|ChrisOLeary.com > Hitting Mechanic > Lower Body Injuries|
While many hitting instructors teach that hitters must keep their front foot closed as they swing, as I discuss in detail in my client site piece Williams, Lau, and the Front Foot, the logic behind keeping the front foot closed through heel plant is of dubious merit.
In general, I have been "fortunate" enough to see plenty of weak, powerless swings by hitters like Joe Thurston who have obviously been taught to keep their front foot closed and basically sideways to the path of the pitch.
Joe Thurston 2009
However, I am starting to believe that this cue doesn't just cause performance problems in hitters. Instead, I am starting to wonder if it may also increase the risk of lower body injuries in hitters.
A Turn for the Worse?
Before I get into the injury implications to hitters of trying to keep their front foot closed through the Point Of Contact, let me first say that I believe that there is value to paying attention to a hitter's front foot.
Pete Kozma 2013
For instance, you could argue that one of the problems with Pete Kozma's swing is that he fans his front foot open too much and too soon, causing his hips to open too soon.
Pete Kozma would likely benefit from trying to keep his front foot closed longer.
However, I believe that many coaches are taking this good idea too far and may be increasing their hitters' risk of experiencing lower body injuries.
The genesis of this piece was this clip of Randal Grichuk, who starts off with a tremendous lower body, but who never finishes his Rotation, I would argue because of what his front foot does.
Randal Grichuk 2014
Notice how Randal Grichuk lands with his front foot closed -- with the toe of his front foot pointing at the first base dugout and pretty perpendicular to the path of the pitch -- and then keeps it closed into the Point Of Contact.
That keeps his hips from opening fully.
Yes, this was a home run. However, I would argue that Randal Grichuk is leaving power on the table by keeping his front foot so closed and limiting his rotation as a result, meaning that he is swinging harder than he has to.
What Else is it Hurting?
In looking at the front feet of hitters, trying to identify hitters who could be experiencing power problems as a result of following this cue, I started to notice how much stress they were putting on the front ankles and legs by keeping their front feet closed into contact.
In this clip of Albert Pujols hitting his iconic (or infamous) home run off of Brad Lidge during the 2005 NLCS, watch Pujols' front foot.
Albert Pujols 2005
Because he lands with his front foot closed, and keeps his front foot closed into the Point Of Contact, that causes his left ankle to undergo a significant amount of stress as all of his weight goes into his ankle while it is mostly closed and sideways to the pitcher. That in turn puts a significant load on the muscles, tendond, and ligaments of his left foot.
Albert Pujols 2006
Albert Pujols 2006
I don't know enough about the anatomy of the foot and ankle to be able to answer the question, but I have to wonder if the load that Albert Pujols puts on his left foot, ankle, and lower leg -- by shifting all of his weight into it while it's turned almost sideways -- has contributed to his problems with his feet and legs.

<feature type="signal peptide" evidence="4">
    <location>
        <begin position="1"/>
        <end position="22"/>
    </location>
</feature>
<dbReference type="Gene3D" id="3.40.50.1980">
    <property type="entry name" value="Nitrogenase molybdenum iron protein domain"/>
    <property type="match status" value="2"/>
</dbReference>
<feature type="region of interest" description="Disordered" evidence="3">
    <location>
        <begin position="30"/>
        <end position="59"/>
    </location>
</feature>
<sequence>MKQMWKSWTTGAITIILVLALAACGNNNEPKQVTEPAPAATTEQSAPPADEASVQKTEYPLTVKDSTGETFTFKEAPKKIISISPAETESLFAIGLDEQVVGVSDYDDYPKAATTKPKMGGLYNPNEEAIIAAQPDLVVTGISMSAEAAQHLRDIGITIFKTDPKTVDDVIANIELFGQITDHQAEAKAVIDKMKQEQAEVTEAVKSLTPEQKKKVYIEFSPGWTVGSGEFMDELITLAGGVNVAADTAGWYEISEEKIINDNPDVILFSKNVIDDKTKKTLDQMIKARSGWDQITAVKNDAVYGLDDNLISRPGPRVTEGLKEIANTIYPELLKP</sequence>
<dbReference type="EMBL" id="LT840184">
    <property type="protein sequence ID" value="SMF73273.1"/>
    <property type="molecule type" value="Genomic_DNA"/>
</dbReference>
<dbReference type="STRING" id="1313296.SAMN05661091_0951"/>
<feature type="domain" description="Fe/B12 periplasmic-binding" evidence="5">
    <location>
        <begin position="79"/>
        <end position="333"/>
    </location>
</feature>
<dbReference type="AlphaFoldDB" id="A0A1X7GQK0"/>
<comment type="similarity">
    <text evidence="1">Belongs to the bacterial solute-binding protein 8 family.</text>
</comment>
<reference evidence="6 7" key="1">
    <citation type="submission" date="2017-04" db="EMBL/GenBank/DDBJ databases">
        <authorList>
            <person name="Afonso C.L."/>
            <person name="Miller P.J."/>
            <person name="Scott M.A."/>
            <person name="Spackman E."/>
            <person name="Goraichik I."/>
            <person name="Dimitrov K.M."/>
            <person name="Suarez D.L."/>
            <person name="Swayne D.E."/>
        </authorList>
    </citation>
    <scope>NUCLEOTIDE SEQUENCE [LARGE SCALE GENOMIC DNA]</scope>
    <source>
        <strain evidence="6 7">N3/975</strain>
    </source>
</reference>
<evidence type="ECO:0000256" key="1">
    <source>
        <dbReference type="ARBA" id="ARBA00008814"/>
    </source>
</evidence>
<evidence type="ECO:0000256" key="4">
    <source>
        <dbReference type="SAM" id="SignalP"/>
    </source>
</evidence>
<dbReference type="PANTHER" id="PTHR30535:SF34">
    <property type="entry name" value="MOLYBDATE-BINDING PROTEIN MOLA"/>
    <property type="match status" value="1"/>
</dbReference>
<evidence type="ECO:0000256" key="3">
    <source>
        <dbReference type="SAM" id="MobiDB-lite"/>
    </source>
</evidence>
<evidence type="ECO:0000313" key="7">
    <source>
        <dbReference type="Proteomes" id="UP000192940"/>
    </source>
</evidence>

Allen Craig started off extremely strong, but then started to fade badly as injuries started to take their toll. I have long thought that Allen Craig's stance and stride aren't doing him any favors, but I am now starting to wonder if they are creating, or worsening, his problems with his legs and his overall performance.
The cocern is that, not only does Allen Craig's front foot have to absorb the force of his stride and his swing, but it has to do so while turned almost sideways and, in some cases, rolling onto its side.
That's going to put a lot of load on an already compromised front foot.
Given how he lands with his front foot quite closed, so much so that it causes his back foot to jump around in response as his hips fire, I will be monitoring the health of Mike Trout's left leg, foot, and ankle with some interest.
Mike Trout 2014.08
Tying some of Miguel Cabrera's problems with his lower body to this pattern is admittedly a reach. However, he lands with his front leg quite closed and his back leg moves very similarly to Mike Trout's, and for what look like similar reasons.
It could be that by keeping his front foot closed as long as he does, Miguel Cabrera could be further increasing the load on his already troubled legs.
Other hitters that I am going to continue studying, and monitor for lower leg (and perhaps front hip) problems due to how closed their front feet are into contact and/or their injury history, include...
Is It Even Necessary?
Leaving aside the questionable logic behind the idea of keeping the front foot closed, other clips I have in my library make me question the necessity of keeping the front foot closed.
For instance, the clip below shows Matt Carpenter hitting one of the longest home runs I have ever seen. He hit this ball completely out -- as in over the wall and the tents behind the wall -- of the Braves' spring training facility.
The thing to notice is his front foot. Notice how he certainly doesn't land with his front foot closed and pointing at the third base dugout. While his front foot isn't completely open, you have to wonder why some people teach a front foot position that is more closed than this, especially if it is potentially problematic and not even necessary to hitting the ball hard.
|about | contact | copyright | sitemap | liability policy|